Questionnaire

Participant Number

Answer the following questions as specifically as possible. Remember, you are not being judged on your responses so try to answer them as truthfully as possible.

  1. Do you participate or have you participated in any of the following recreational activities (circle all that apply)?
    1. Gun hunting If yes, answer question 2
    2. Target shooting If yes, answer question 3
    3. iPod or MP3 use If yes, answer question 4-6
    4. Attend concerts
    5. Other activities or work with a high noise level. Specify the activity, and approximately how many hours per week you are exposed to the noise (mowing the lawn, working with power tools, etc):
  2. When you gun hunt, do you wear hearing protection and if so, how often?
    1. Yes, all the time
    2. Yes, some of the time
    3. No, I do not wear hearing protection
  3. When you target shoot, do you wear hearing protection and if so, how often?
    1. Yes, all the time
    2. Yes, some of the time
    3. No, I do not wear hearing protection
  4. If you listen to your music on an iPod/MP3 player, how long do you typically listen for without taking a break (break = no listening for at least 5 min)?
    1. Less than 30 min
    2. 1-2 h
    3. 3-4 h
    4. Other
  5. What is an appropriate statement regarding the volume level you listen to your iPod/MP3 player at?
    1. I can hear conversation around me with my music on.
    2. I cannot hear conversation around me with my music on.
  6. When I am done listening to my iPod/MP3 player, are my ears ringing?
    1. Yes, every time
    2. Yes, sometimes
    3. Never
  7. Do you suspect you might have a hearing loss?
    1. Yes
    2. No

Pure-tone air-conduction thresholds were obtained bilaterally using a modified Hughson-Westlake 10-down, 5-up procedure, according to the guidelines of the American Speech-Language-Hearing Association.[22] The Grason-Stadler (GSI) 61 clinical audiometer or the Madsen Orbiter 922 version 2 audiometer was used, depending on the availability at the time of testing, to obtain pure-tone thresholds. Insert earphones (ER-3A) were used to deliver the stimuli.

Thresholds were obtained at the pure-tone frequencies of .5 kHz, 1 kHz, 2 kHz, 3 kHz, 4 kHz, 6 kHz, and 8 kHz.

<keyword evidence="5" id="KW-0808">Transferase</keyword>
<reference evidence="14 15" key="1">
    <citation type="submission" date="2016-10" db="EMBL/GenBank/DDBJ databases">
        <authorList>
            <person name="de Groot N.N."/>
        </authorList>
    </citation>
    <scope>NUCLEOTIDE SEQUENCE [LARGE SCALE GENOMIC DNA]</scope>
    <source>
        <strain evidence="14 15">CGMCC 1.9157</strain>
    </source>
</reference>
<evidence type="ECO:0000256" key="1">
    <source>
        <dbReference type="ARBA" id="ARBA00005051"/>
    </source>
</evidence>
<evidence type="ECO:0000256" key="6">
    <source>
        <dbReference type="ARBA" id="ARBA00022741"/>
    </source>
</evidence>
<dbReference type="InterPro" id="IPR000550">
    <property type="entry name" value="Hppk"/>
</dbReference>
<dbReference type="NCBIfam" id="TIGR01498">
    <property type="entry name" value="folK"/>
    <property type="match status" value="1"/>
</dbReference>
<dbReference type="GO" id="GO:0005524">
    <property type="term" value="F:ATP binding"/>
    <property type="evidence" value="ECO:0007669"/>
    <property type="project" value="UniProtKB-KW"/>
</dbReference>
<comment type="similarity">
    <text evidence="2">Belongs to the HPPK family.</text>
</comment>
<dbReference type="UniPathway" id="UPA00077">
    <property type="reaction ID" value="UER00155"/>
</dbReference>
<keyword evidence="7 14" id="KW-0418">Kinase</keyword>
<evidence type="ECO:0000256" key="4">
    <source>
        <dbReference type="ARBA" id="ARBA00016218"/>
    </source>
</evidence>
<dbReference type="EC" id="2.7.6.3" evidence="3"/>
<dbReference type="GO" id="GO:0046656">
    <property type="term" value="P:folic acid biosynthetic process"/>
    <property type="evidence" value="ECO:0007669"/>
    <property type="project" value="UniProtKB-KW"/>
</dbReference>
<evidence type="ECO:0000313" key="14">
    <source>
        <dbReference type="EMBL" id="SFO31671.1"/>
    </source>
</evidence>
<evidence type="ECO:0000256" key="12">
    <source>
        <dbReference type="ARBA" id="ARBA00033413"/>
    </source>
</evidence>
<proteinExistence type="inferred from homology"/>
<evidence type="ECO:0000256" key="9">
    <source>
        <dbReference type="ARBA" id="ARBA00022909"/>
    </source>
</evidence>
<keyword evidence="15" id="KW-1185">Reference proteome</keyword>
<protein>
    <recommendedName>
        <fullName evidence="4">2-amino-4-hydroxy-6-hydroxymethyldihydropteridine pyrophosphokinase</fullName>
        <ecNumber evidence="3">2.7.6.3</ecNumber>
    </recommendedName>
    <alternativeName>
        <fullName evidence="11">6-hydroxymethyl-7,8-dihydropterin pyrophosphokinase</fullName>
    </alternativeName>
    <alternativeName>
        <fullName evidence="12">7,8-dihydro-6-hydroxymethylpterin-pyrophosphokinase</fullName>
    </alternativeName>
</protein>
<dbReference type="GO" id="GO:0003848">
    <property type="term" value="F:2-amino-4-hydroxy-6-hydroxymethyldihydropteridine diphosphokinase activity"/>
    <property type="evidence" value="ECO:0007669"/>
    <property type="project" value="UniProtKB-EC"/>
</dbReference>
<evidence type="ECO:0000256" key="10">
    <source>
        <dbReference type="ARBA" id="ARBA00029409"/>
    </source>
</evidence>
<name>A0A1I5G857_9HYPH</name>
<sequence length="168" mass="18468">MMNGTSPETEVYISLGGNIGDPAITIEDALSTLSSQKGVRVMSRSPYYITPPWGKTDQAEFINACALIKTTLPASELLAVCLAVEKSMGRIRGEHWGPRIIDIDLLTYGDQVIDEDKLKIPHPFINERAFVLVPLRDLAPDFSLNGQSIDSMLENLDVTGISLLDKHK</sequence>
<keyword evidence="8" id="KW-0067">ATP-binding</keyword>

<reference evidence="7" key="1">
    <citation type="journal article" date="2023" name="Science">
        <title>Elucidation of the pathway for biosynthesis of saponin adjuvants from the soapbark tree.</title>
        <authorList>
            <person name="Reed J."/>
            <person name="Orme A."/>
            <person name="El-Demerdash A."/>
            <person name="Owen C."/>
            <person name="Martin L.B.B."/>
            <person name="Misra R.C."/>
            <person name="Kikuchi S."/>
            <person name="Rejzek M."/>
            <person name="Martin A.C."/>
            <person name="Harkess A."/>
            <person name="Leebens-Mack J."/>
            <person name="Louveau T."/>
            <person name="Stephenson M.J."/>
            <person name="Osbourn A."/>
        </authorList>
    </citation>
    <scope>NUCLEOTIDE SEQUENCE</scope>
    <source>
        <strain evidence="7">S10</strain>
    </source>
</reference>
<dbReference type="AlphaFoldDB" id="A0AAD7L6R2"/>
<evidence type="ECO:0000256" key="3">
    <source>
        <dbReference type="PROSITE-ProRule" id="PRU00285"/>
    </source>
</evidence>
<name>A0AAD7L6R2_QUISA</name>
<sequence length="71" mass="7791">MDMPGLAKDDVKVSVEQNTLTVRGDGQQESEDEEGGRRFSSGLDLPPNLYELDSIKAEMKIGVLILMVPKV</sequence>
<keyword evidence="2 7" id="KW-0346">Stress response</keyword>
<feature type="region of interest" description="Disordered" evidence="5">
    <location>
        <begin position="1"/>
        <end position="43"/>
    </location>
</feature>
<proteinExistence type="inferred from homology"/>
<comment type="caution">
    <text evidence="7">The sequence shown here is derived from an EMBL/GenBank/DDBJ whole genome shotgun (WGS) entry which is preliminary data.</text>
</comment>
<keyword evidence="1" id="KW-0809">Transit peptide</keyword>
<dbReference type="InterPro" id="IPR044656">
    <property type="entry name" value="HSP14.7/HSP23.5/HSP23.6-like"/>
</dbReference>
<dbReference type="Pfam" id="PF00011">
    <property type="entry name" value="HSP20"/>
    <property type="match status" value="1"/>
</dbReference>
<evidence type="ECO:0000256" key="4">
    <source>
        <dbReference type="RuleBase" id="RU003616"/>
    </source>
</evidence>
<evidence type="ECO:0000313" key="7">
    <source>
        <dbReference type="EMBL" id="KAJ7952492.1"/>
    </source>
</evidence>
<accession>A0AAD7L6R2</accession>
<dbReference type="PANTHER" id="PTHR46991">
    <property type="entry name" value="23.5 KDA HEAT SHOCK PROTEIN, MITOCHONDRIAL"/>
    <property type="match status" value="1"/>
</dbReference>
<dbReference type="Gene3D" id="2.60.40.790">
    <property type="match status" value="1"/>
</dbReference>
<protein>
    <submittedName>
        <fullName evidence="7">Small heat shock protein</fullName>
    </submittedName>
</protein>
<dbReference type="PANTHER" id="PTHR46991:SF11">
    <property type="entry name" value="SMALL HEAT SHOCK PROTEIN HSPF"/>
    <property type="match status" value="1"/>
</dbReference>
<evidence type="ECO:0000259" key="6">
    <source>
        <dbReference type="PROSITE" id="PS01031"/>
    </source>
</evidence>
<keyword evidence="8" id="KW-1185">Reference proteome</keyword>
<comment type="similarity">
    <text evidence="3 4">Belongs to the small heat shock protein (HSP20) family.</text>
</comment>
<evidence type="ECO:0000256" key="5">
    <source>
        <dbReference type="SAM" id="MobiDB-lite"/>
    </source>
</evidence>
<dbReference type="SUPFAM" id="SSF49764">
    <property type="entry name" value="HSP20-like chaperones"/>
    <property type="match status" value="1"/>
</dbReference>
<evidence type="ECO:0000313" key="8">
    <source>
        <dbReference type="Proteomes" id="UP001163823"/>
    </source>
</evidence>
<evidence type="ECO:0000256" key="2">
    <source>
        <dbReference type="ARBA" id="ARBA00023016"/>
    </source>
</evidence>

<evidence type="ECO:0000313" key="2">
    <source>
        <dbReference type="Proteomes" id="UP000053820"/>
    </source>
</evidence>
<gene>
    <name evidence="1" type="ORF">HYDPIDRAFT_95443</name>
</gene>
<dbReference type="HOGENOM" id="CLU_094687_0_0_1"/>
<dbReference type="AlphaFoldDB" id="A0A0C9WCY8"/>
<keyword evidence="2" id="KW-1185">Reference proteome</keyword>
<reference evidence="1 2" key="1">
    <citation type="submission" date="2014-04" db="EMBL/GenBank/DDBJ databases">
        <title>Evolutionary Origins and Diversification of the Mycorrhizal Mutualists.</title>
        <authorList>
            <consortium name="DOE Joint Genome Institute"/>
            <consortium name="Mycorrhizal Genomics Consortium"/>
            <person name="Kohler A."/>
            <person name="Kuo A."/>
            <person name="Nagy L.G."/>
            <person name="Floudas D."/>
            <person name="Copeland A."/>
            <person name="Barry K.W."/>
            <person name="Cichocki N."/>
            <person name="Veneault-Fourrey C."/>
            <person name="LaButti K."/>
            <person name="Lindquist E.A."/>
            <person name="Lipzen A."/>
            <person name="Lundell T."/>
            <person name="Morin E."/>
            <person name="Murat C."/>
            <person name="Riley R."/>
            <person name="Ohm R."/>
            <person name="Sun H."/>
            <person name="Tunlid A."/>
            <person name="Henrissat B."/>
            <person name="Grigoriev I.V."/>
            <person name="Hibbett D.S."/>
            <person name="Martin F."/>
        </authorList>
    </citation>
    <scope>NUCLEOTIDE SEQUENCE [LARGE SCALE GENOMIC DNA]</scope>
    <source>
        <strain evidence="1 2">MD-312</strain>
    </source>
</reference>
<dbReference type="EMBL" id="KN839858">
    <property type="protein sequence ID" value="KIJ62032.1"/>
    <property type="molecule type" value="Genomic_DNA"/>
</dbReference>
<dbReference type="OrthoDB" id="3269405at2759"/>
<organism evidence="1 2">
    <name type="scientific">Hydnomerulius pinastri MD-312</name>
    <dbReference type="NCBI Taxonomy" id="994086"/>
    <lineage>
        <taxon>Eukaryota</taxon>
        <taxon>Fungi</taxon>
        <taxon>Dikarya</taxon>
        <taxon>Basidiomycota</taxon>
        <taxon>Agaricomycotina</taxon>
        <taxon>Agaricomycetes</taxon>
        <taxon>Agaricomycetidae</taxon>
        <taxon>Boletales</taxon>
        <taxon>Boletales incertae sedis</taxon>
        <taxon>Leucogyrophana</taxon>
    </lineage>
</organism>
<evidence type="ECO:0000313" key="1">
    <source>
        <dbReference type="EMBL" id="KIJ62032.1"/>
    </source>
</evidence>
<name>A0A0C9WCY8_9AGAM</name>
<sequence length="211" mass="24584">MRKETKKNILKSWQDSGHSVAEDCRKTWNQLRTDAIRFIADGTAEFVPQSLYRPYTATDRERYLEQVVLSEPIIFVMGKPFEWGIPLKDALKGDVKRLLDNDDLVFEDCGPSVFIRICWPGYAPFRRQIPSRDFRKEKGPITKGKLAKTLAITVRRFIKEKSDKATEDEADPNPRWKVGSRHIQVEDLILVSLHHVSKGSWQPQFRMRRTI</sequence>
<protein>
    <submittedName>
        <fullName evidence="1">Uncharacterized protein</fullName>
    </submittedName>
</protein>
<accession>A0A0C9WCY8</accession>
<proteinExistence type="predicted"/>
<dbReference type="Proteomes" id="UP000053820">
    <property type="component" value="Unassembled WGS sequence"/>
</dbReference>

Results

Summary of statistical analyses

Chi-square tests were used to analyze whether the proportions of music majors and nonmusic majors differed significantly on categorical variables. Specifically, these variables included exhibiting an absent DPOAE for at least one frequency in at least one ear, and self-reported no-or low-risk noise exposure. A three-way mixed model analysis of variance (ANOVA) was completed to analyze DPOAE amplitudes. The between-subjects variable was music major versus nonmusic majors, and the within-subjects variables were ear and the DPOAE f2 frequency. Post hoc pair-wise comparisons using Bonferroni corrections for multiple comparisons were completed for f2 frequency, which was the only significant variable. Finally, 95% confidence intervals for the means (t distribution) were used to analyze the following at each frequency: Hearing threshold levels (audiograms) between music and nonmusic majors, DPOAE amplitudes (DP-grams) between music and nonmusic majors, DPOAE amplitudes between male and female music majors, and DPOAE amplitudes between brass and nonbrass music majors were measured. None of these differences reached statistical significance; however, the confidence intervals displayed general trends as well as the frequencies where significance was approached.

Questionnaire

The types of noise exposures reported by both the groups are shown in Table 1. The total percentages in each group exceeded 100% because many participants reported more than one type of exposure. The same majority of participants in each group (57.1%) reported “low-risk” iPod/mp3 use and attending concerts as their only noise exposure. “Low-risk” iPod/mp3 use was defined as listening to an iPod or mp3 player for 2 h or less at a time, and at a volume that allowed the listener to hear surrounding conversation, and such that the ears never rang after using the device. Low-risk iPod/mp3 use was reported as the only noise exposure by 2/28 (7.1%) of the music majors and by 6/35 (17.1%) of the nonmusic majors. No noise exposure was reported by only one music major and none of the nonmusic majors. Thus, a total of 3/28 (10.7%) of the music majors and 6/35 (17.1%) of the nonmusic majors reported either no noise exposure or only low-risk iPod/mp3 exposure, which was not a significant difference between the groups (Χ2 = 0.525, df = 1, p > .05). In addition, the percentages of participants reporting each type of noise exposure were similar between the music majors and the nonmusic majors.